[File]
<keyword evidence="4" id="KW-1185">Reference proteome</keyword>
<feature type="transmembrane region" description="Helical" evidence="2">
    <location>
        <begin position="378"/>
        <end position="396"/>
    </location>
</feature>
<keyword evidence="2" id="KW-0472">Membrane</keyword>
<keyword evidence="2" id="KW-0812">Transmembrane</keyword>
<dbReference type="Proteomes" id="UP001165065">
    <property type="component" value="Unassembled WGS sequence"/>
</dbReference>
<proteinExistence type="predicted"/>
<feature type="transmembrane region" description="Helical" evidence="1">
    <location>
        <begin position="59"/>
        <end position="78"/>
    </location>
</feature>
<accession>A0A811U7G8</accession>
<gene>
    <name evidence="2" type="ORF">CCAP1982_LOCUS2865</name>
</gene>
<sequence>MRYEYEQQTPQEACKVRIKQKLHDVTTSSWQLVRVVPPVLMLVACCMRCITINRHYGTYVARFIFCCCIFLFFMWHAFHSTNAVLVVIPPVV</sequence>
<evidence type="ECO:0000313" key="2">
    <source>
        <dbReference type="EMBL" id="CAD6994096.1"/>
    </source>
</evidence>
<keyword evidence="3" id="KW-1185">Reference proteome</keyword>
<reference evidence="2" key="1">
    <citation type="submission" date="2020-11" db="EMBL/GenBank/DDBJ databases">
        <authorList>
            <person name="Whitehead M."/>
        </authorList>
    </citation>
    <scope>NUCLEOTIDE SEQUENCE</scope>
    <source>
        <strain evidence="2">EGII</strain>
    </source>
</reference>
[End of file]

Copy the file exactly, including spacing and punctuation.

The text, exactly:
<keyword evidence="4" id="KW-1185">Reference proteome</keyword>
<feature type="transmembrane region" description="Helical" evidence="2">
    <location>
        <begin position="378"/>
        <end position="396"/>
    </location>
</feature>
<keyword evidence="2" id="KW-0472">Membrane</keyword>
<keyword evidence="2" id="KW-0812">Transmembrane</keyword>
<dbReference type="Proteomes" id="UP001165065">
    <property type="component" value="Unassembled WGS sequence"/>
</dbReference>
<proteinExistence type="predicted"/>
<feature type="transmembrane region" description="Helical" evidence="1">
    <location>
        <begin position="59"/>
        <end position="78"/>
    </location>
</feature>
<accession>A0A811U7G8</accession>
<gene>
    <name evidence="2" type="ORF">CCAP1982_LOCUS2865</name>
</gene>
<sequence>MRYEYEQQTPQEACKVRIKQKLHDVTTSSWQLVRVVPPVLMLVACCMRCITINRHYGTYVARFIFCCCIFLFFMWHAFHSTNAVLVVIPPVV</sequence>
<evidence type="ECO:0000313" key="2">
    <source>
        <dbReference type="EMBL" id="CAD6994096.1"/>
    </source>
</evidence>
<keyword evidence="3" id="KW-1185">Reference proteome</keyword>
<reference evidence="2" key="1">
    <citation type="submission" date="2020-11" db="EMBL/GenBank/DDBJ databases">
        <authorList>
            <person name="Whitehead M."/>
        </authorList>
    </citation>
    <scope>NUCLEOTIDE SEQUENCE</scope>
    <source>
        <strain evidence="2">EGII</strain>
    </source>
</reference>